Crotty said technology is not the problem: “I think partners understand the technology very when. The issue is having a concise message to a wide variety of customers and being able to differentiate themselves to the customer in a manner that is meaningful to the customer.”

“This is where we fall down in this industry, we’re great technologists, we’re great doers but we’re not necessarily fantastic sales people.”

The major challenges that Crotty outlined in his presentation were:

* Transitioning product-focused sales team to services-focused
* Sales training and sales skills development
* End-user facing marketing collateral and tools
* End-customers not ready for managed services model; they still prefer break-fix model

VARs need to concentrate of developing their business brand and not rely on the names of big-time vendors according to Greg Onoprijenko, managing director of sales for E-ternity Business Continuity Consultants Inc. of Mississauga, Ont.

“The partner’s focus should be pushing the services and value they offer rather than telling clients they’re associated with other big vendors,” he said.

He also advised that VARs emphasize the value their services bring rather than dropping tech terms such as software-as-a-service or virtualization.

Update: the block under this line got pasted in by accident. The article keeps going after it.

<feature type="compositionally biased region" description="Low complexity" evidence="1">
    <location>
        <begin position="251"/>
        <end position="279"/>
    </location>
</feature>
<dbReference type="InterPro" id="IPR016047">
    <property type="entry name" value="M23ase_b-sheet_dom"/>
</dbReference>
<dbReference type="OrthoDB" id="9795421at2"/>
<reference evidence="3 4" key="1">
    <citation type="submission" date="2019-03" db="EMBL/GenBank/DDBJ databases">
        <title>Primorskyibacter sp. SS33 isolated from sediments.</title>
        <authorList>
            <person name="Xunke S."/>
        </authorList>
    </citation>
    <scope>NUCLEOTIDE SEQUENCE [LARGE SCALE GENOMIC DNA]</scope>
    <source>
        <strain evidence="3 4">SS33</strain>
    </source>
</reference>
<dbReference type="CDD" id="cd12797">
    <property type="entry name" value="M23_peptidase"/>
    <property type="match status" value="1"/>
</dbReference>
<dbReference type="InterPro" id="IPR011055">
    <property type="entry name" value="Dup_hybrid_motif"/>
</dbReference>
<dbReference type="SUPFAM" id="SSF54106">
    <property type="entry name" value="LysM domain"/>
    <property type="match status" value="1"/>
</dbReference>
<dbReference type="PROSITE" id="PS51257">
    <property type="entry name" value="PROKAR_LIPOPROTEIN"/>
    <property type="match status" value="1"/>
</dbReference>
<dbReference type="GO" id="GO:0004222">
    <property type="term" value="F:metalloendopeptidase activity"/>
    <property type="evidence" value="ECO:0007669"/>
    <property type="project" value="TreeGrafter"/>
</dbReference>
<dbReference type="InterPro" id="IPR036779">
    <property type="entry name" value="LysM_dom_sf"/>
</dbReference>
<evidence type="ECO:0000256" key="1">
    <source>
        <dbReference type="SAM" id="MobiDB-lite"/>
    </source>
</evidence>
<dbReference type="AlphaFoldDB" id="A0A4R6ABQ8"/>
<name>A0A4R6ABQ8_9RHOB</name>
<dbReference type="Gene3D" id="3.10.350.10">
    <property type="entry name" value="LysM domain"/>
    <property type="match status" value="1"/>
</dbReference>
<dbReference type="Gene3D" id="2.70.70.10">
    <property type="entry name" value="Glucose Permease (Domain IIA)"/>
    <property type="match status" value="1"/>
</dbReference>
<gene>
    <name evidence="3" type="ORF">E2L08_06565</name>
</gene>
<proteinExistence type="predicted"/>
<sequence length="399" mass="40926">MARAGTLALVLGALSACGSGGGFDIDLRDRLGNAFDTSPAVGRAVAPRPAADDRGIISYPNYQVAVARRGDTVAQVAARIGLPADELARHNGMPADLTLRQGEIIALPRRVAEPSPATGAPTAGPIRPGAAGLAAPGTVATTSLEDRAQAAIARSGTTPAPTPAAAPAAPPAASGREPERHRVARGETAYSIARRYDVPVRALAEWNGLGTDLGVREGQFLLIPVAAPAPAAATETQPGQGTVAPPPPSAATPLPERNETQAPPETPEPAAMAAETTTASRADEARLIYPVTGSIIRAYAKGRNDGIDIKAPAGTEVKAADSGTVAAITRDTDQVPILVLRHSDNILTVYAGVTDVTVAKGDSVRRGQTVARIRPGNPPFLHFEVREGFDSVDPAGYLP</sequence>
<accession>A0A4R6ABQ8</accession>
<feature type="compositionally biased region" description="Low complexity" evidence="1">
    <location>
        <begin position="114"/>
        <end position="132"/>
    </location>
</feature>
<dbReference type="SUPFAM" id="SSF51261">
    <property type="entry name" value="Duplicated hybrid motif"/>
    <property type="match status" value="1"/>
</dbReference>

“The majority of the customers don’t care if it’s called SaaS or virtualization. They want to know how they can save time and money,” he said

Another surefire way of creating repeat revenues, Onoprijenko said, is to identify the criteria for a “perfect customer” and keep on targeting that type of customer. Here are some of the strategies that Mississauga-based sales director employs:

1. Build your brand/don’t rely on vendors
2. Develop and distribute Customer Profiles
3. Develop effective marketing collateral
4. Develop “Perfect Customer” criteria and qualify hard
5. Simplify T’s and C’s in Agreements
6. Disciplined prospecting
7. Get referrals from your happy customers
8. Don’t be afraid to hire “green” sales people
9. Upsell often
10. Stress value-added services vs. SaaS

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Nestor Arellano
Nestor Arellano
Toronto-based journalist specializing in technology and business news. Blogs and tweets on the latest tech trends and gadgets.